I'll paste a past post of mine below that will help you as you work through Bigger Hearts.
This thread explains why we chose the Eggleston books and why we find them to be living:viewtopic.php?f=12&t=202
On a sidenote, I went to school during the new textbook era when books began to be filled with multiple pictures but included very little history content. I can honestly say I remember nothing from my growing up years about history. We definitely did not do any biographical readings, and I never felt like the people we read about were real people. They just didn't jump off of the page in any memorable way, except for their pictures. By the time I became a public school teacher, the textbooks were even broader in their "coverage", covering everything in a sentence or two but not really looking at anything or anybody in history in depth. History became social studies and with it actual "history" was left behind.
So, when we began homeschooling, and we began coming across history books that were written years ago in a living way (when the writers were much closer to the time period in which the history was happening), we knew this was the way we wanted our children to learn history. In our search for this type of book, we found that many homeschooling companies did not use this type of book but instead used either textbooks, or read through an encyclopedia as a spine, or used historical fiction as a spine, or did a combination of these.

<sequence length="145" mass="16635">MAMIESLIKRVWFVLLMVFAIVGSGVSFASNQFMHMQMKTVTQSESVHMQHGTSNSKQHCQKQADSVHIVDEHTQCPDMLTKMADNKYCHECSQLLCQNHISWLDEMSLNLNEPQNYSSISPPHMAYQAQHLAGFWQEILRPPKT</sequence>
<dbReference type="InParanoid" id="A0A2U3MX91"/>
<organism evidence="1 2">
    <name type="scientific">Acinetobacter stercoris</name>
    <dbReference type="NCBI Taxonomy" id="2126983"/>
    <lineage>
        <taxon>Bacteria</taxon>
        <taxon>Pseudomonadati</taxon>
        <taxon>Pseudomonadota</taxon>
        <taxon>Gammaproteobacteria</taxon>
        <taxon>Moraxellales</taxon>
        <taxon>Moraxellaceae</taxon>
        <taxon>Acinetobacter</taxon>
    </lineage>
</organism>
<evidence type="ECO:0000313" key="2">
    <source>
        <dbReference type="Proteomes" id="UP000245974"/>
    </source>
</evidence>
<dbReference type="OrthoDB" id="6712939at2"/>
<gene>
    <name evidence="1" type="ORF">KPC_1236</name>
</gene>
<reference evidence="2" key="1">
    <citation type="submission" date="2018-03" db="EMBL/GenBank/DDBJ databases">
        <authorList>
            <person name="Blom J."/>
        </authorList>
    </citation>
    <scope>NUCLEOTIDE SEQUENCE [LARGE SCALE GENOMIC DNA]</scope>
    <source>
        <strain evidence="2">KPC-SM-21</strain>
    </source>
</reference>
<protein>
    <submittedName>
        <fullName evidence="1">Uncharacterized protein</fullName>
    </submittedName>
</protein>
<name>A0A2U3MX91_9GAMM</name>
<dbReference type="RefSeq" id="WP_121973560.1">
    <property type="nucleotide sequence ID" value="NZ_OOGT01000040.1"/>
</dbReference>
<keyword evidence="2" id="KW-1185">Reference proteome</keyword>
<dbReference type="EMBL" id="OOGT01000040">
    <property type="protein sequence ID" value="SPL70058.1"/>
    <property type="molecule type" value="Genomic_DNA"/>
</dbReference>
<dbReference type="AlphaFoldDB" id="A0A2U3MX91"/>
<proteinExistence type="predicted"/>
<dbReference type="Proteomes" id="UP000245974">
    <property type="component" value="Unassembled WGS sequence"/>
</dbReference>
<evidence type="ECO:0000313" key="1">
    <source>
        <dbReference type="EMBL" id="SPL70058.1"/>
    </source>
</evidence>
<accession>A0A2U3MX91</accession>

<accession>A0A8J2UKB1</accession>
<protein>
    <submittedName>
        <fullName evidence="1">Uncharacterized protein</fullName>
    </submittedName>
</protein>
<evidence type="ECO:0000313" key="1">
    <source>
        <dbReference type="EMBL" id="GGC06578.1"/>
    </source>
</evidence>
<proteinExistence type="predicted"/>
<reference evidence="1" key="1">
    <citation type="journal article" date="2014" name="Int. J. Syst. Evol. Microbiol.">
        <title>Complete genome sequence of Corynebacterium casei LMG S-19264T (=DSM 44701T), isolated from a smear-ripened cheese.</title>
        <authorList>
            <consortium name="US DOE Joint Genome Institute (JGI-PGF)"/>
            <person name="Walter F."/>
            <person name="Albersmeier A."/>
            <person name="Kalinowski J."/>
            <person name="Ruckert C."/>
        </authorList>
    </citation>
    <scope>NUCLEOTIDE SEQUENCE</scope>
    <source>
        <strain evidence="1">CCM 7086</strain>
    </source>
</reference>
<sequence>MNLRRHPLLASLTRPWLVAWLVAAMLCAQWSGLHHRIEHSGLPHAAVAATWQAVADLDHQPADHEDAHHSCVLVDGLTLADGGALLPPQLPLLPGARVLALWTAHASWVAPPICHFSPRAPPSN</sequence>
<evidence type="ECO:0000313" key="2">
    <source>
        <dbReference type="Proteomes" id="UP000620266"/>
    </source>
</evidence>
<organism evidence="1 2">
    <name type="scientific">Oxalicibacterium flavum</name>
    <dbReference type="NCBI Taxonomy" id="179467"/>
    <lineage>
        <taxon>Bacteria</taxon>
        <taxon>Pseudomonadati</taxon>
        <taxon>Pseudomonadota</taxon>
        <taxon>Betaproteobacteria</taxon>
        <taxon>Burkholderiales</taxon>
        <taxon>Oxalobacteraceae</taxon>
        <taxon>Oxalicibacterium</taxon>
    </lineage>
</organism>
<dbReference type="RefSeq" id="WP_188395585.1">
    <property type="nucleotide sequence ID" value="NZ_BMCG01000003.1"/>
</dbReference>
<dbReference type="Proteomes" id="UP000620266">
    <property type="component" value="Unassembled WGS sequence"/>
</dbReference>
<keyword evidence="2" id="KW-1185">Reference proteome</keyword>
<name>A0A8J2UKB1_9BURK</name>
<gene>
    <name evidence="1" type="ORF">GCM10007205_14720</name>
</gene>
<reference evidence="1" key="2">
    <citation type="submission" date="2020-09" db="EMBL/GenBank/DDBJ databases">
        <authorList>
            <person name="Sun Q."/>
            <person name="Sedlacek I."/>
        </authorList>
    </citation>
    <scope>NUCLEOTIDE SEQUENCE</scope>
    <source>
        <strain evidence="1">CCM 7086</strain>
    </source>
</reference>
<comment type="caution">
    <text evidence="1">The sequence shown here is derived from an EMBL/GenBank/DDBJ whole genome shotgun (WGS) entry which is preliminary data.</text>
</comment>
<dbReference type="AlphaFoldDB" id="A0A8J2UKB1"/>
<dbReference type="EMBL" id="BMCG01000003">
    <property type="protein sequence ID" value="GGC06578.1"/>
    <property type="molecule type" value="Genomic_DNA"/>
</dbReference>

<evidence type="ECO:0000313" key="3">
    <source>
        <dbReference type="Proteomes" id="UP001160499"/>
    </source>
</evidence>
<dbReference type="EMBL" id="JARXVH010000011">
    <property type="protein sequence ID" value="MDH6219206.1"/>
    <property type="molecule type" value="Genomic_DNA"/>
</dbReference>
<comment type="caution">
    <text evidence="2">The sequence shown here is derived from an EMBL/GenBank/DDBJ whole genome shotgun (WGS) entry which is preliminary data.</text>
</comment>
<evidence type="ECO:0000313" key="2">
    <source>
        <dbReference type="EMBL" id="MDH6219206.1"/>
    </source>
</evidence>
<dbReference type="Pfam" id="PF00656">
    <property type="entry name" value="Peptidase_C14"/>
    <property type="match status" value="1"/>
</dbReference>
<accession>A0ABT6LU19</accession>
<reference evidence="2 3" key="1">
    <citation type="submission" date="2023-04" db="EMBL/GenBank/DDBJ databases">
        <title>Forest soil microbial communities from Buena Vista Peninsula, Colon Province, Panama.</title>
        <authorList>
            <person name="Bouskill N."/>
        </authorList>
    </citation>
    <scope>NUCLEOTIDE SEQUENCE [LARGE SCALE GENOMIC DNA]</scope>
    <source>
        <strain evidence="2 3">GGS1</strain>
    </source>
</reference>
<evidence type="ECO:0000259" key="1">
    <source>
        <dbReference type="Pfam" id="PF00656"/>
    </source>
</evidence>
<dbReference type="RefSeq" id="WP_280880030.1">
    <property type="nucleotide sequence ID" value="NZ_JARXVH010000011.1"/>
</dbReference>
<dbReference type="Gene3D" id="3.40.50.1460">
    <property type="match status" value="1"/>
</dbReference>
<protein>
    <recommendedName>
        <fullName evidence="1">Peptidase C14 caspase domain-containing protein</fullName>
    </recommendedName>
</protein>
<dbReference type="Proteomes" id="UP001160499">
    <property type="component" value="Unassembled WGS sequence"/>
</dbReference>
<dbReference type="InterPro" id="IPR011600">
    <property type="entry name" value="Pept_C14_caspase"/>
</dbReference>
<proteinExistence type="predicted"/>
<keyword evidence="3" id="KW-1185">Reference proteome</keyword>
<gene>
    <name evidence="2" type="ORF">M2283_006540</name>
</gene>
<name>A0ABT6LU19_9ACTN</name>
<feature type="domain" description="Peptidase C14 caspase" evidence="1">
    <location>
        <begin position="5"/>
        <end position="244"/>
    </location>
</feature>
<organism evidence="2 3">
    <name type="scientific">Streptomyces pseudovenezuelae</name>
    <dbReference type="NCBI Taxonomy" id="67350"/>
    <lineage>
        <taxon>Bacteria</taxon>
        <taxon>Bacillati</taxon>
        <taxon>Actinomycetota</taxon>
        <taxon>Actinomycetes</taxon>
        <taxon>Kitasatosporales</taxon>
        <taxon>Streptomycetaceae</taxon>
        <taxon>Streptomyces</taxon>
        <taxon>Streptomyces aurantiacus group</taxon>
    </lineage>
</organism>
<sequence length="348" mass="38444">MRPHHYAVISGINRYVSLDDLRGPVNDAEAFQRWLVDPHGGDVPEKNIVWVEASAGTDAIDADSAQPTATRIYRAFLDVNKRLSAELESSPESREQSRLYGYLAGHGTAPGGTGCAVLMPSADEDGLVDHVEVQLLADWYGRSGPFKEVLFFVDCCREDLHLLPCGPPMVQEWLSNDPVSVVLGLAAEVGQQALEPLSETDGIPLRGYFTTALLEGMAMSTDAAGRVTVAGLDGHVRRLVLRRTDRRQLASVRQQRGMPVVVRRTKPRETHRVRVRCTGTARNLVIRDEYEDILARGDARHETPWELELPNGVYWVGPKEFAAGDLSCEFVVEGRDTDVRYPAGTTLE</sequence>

Each of these options has its concerns. Using textbooks was too similar of a route to that which we'd grown up doing, so our family desired to stay away from that route (as we saw little fruit from it within our own experiences). Reading from an encyclopedia like a textbook does little to aid in actual retention or understanding of history, as encyclopedias are filled with snippets of information and many sidebars. To read through an encyclopedia is also using the book in a way other than it was intended to be used, as encyclopedias are meant to be reference books. Using historical fiction as a history spine also presents some problems, as historical fiction gives the impression that all of what is being read is true and leaves the reader wondering what truly is a part of history and what is fiction.
So, at HOD we desire to use accurate living books as our spines as much as possible and then fill-in the background details with historical fiction or with other genres that give a fuller picture of the period. We directly tie the day's activities to the readings to give them even more life.
I'd encourage you to give Eggleston at least 9 weeks of just reading the book as written (without paraphrasing or stopping to explain as you go) before making a judgment about his worth as a writer. CM maintained that kiddos could understand much more than we give them credit for if we only would stop getting in the way of the text. If you search the board for past posts on Eggleston, you'll find many moms who grew to love his style of writing right along with their children. The habit of attention needs to be cultivated in order for kiddos to interact with readings that are more living. They definitely take a more mature listener. In the end this is what makes the reading more memorable.